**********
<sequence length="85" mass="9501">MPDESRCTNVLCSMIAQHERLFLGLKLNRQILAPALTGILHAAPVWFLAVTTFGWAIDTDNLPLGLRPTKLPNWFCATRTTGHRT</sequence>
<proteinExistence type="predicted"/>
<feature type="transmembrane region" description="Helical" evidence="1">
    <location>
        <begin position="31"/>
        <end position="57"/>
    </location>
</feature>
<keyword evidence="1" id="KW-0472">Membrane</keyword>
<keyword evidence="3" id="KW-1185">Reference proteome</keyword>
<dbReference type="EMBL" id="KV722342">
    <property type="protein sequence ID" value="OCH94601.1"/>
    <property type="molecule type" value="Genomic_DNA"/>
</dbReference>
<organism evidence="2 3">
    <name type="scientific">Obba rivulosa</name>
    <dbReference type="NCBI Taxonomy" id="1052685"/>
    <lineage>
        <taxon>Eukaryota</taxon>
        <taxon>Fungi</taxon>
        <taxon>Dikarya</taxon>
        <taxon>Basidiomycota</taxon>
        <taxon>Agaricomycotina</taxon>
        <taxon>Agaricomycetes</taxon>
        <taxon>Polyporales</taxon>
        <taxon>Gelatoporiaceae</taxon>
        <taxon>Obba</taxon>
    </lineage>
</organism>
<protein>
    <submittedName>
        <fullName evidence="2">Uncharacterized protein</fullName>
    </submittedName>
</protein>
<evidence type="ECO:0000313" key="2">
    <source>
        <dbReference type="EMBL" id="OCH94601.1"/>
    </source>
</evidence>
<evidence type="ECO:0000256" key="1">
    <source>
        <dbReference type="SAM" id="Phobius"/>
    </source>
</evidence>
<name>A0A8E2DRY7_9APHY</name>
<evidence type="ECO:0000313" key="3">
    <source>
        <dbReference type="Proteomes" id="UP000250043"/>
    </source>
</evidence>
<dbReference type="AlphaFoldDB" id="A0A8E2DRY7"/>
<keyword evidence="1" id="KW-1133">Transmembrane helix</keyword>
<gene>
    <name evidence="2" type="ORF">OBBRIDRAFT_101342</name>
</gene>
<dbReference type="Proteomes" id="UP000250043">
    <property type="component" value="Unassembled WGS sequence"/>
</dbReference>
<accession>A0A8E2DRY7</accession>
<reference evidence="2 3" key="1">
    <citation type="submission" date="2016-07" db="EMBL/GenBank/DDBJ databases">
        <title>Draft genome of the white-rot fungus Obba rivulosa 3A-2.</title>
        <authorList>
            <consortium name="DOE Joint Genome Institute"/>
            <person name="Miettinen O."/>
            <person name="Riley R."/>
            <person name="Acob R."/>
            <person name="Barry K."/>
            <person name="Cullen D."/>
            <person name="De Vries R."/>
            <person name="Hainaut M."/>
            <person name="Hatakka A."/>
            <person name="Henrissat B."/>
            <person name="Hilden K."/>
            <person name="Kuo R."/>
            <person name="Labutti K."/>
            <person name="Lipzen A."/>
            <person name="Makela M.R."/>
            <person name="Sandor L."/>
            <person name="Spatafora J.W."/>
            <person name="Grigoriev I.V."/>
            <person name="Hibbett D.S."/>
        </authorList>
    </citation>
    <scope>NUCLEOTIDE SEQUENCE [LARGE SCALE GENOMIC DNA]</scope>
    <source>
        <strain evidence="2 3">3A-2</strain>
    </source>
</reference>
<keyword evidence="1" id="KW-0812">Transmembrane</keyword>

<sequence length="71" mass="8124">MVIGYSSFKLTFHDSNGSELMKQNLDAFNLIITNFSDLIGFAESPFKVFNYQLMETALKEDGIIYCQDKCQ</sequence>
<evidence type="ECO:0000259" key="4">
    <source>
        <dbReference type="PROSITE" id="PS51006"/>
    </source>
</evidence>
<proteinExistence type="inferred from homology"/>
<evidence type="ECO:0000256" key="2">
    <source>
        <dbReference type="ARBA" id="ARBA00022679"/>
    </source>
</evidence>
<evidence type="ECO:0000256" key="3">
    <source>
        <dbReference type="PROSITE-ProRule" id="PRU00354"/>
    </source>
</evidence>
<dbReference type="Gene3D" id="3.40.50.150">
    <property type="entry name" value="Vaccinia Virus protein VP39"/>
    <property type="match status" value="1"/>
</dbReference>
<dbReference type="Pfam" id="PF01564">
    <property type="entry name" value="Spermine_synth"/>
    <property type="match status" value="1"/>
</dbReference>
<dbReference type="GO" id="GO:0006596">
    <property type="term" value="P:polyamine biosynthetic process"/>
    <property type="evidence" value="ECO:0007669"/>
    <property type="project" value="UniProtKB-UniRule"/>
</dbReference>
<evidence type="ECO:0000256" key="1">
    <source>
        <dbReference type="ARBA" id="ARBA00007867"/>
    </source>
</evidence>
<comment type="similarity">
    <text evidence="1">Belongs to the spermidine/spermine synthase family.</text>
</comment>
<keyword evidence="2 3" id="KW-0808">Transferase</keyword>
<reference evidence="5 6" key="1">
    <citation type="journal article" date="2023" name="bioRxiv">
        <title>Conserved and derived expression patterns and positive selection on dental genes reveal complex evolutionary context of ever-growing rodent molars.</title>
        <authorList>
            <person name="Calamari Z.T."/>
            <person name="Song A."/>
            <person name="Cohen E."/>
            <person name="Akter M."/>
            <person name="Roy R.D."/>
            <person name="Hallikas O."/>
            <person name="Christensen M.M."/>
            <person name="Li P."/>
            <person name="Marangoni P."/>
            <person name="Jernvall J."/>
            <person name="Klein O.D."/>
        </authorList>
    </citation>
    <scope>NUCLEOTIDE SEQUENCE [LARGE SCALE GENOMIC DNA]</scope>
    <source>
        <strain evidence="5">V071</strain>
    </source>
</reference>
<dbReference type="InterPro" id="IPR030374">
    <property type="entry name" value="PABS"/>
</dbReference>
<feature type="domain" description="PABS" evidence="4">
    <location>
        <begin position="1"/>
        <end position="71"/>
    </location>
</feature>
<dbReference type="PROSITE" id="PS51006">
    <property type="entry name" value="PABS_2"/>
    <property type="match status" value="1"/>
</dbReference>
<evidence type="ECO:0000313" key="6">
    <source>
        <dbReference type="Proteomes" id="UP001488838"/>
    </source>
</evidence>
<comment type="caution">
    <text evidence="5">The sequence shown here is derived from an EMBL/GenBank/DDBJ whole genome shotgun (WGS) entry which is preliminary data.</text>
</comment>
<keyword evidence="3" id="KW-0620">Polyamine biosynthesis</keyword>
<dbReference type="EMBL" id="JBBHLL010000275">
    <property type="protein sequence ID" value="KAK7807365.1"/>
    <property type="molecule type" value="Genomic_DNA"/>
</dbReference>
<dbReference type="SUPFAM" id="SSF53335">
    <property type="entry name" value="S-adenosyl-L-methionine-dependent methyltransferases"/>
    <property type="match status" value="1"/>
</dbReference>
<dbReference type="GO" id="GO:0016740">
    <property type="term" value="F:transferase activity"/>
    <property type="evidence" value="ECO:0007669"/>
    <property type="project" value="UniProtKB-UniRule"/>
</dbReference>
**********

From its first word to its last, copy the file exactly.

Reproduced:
<sequence length="85" mass="9501">MPDESRCTNVLCSMIAQHERLFLGLKLNRQILAPALTGILHAAPVWFLAVTTFGWAIDTDNLPLGLRPTKLPNWFCATRTTGHRT</sequence>
<proteinExistence type="predicted"/>
<feature type="transmembrane region" description="Helical" evidence="1">
    <location>
        <begin position="31"/>
        <end position="57"/>
    </location>
</feature>
<keyword evidence="1" id="KW-0472">Membrane</keyword>
<keyword evidence="3" id="KW-1185">Reference proteome</keyword>
<dbReference type="EMBL" id="KV722342">
    <property type="protein sequence ID" value="OCH94601.1"/>
    <property type="molecule type" value="Genomic_DNA"/>
</dbReference>
<organism evidence="2 3">
    <name type="scientific">Obba rivulosa</name>
    <dbReference type="NCBI Taxonomy" id="1052685"/>
    <lineage>
        <taxon>Eukaryota</taxon>
        <taxon>Fungi</taxon>
        <taxon>Dikarya</taxon>
        <taxon>Basidiomycota</taxon>
        <taxon>Agaricomycotina</taxon>
        <taxon>Agaricomycetes</taxon>
        <taxon>Polyporales</taxon>
        <taxon>Gelatoporiaceae</taxon>
        <taxon>Obba</taxon>
    </lineage>
</organism>
<protein>
    <submittedName>
        <fullName evidence="2">Uncharacterized protein</fullName>
    </submittedName>
</protein>
<evidence type="ECO:0000313" key="2">
    <source>
        <dbReference type="EMBL" id="OCH94601.1"/>
    </source>
</evidence>
<evidence type="ECO:0000256" key="1">
    <source>
        <dbReference type="SAM" id="Phobius"/>
    </source>
</evidence>
<name>A0A8E2DRY7_9APHY</name>
<evidence type="ECO:0000313" key="3">
    <source>
        <dbReference type="Proteomes" id="UP000250043"/>
    </source>
</evidence>
<dbReference type="AlphaFoldDB" id="A0A8E2DRY7"/>
<keyword evidence="1" id="KW-1133">Transmembrane helix</keyword>
<gene>
    <name evidence="2" type="ORF">OBBRIDRAFT_101342</name>
</gene>
<dbReference type="Proteomes" id="UP000250043">
    <property type="component" value="Unassembled WGS sequence"/>
</dbReference>
<accession>A0A8E2DRY7</accession>
<reference evidence="2 3" key="1">
    <citation type="submission" date="2016-07" db="EMBL/GenBank/DDBJ databases">
        <title>Draft genome of the white-rot fungus Obba rivulosa 3A-2.</title>
        <authorList>
            <consortium name="DOE Joint Genome Institute"/>
            <person name="Miettinen O."/>
            <person name="Riley R."/>
            <person name="Acob R."/>
            <person name="Barry K."/>
            <person name="Cullen D."/>
            <person name="De Vries R."/>
            <person name="Hainaut M."/>
            <person name="Hatakka A."/>
            <person name="Henrissat B."/>
            <person name="Hilden K."/>
            <person name="Kuo R."/>
            <person name="Labutti K."/>
            <person name="Lipzen A."/>
            <person name="Makela M.R."/>
            <person name="Sandor L."/>
            <person name="Spatafora J.W."/>
            <person name="Grigoriev I.V."/>
            <person name="Hibbett D.S."/>
        </authorList>
    </citation>
    <scope>NUCLEOTIDE SEQUENCE [LARGE SCALE GENOMIC DNA]</scope>
    <source>
        <strain evidence="2 3">3A-2</strain>
    </source>
</reference>
<keyword evidence="1" id="KW-0812">Transmembrane</keyword>

<sequence length="71" mass="8124">MVIGYSSFKLTFHDSNGSELMKQNLDAFNLIITNFSDLIGFAESPFKVFNYQLMETALKEDGIIYCQDKCQ</sequence>
<evidence type="ECO:0000259" key="4">
    <source>
        <dbReference type="PROSITE" id="PS51006"/>
    </source>
</evidence>
<proteinExistence type="inferred from homology"/>
<evidence type="ECO:0000256" key="2">
    <source>
        <dbReference type="ARBA" id="ARBA00022679"/>
    </source>
</evidence>
<evidence type="ECO:0000256" key="3">
    <source>
        <dbReference type="PROSITE-ProRule" id="PRU00354"/>
    </source>
</evidence>
<dbReference type="Gene3D" id="3.40.50.150">
    <property type="entry name" value="Vaccinia Virus protein VP39"/>
    <property type="match status" value="1"/>
</dbReference>
<dbReference type="Pfam" id="PF01564">
    <property type="entry name" value="Spermine_synth"/>
    <property type="match status" value="1"/>
</dbReference>
<dbReference type="GO" id="GO:0006596">
    <property type="term" value="P:polyamine biosynthetic process"/>
    <property type="evidence" value="ECO:0007669"/>
    <property type="project" value="UniProtKB-UniRule"/>
</dbReference>
<evidence type="ECO:0000256" key="1">
    <source>
        <dbReference type="ARBA" id="ARBA00007867"/>
    </source>
</evidence>
<comment type="similarity">
    <text evidence="1">Belongs to the spermidine/spermine synthase family.</text>
</comment>
<keyword evidence="2 3" id="KW-0808">Transferase</keyword>
<reference evidence="5 6" key="1">
    <citation type="journal article" date="2023" name="bioRxiv">
        <title>Conserved and derived expression patterns and positive selection on dental genes reveal complex evolutionary context of ever-growing rodent molars.</title>
        <authorList>
            <person name="Calamari Z.T."/>
            <person name="Song A."/>
            <person name="Cohen E."/>
            <person name="Akter M."/>
            <person name="Roy R.D."/>
            <person name="Hallikas O."/>
            <person name="Christensen M.M."/>
            <person name="Li P."/>
            <person name="Marangoni P."/>
            <person name="Jernvall J."/>
            <person name="Klein O.D."/>
        </authorList>
    </citation>
    <scope>NUCLEOTIDE SEQUENCE [LARGE SCALE GENOMIC DNA]</scope>
    <source>
        <strain evidence="5">V071</strain>
    </source>
</reference>
<dbReference type="InterPro" id="IPR030374">
    <property type="entry name" value="PABS"/>
</dbReference>
<feature type="domain" description="PABS" evidence="4">
    <location>
        <begin position="1"/>
        <end position="71"/>
    </location>
</feature>
<dbReference type="PROSITE" id="PS51006">
    <property type="entry name" value="PABS_2"/>
    <property type="match status" value="1"/>
</dbReference>
<evidence type="ECO:0000313" key="6">
    <source>
        <dbReference type="Proteomes" id="UP001488838"/>
    </source>
</evidence>
<comment type="caution">
    <text evidence="5">The sequence shown here is derived from an EMBL/GenBank/DDBJ whole genome shotgun (WGS) entry which is preliminary data.</text>
</comment>
<keyword evidence="3" id="KW-0620">Polyamine biosynthesis</keyword>
<dbReference type="EMBL" id="JBBHLL010000275">
    <property type="protein sequence ID" value="KAK7807365.1"/>
    <property type="molecule type" value="Genomic_DNA"/>
</dbReference>
<dbReference type="SUPFAM" id="SSF53335">
    <property type="entry name" value="S-adenosyl-L-methionine-dependent methyltransferases"/>
    <property type="match status" value="1"/>
</dbReference>
<dbReference type="GO" id="GO:0016740">
    <property type="term" value="F:transferase activity"/>
    <property type="evidence" value="ECO:0007669"/>
    <property type="project" value="UniProtKB-UniRule"/>
</dbReference>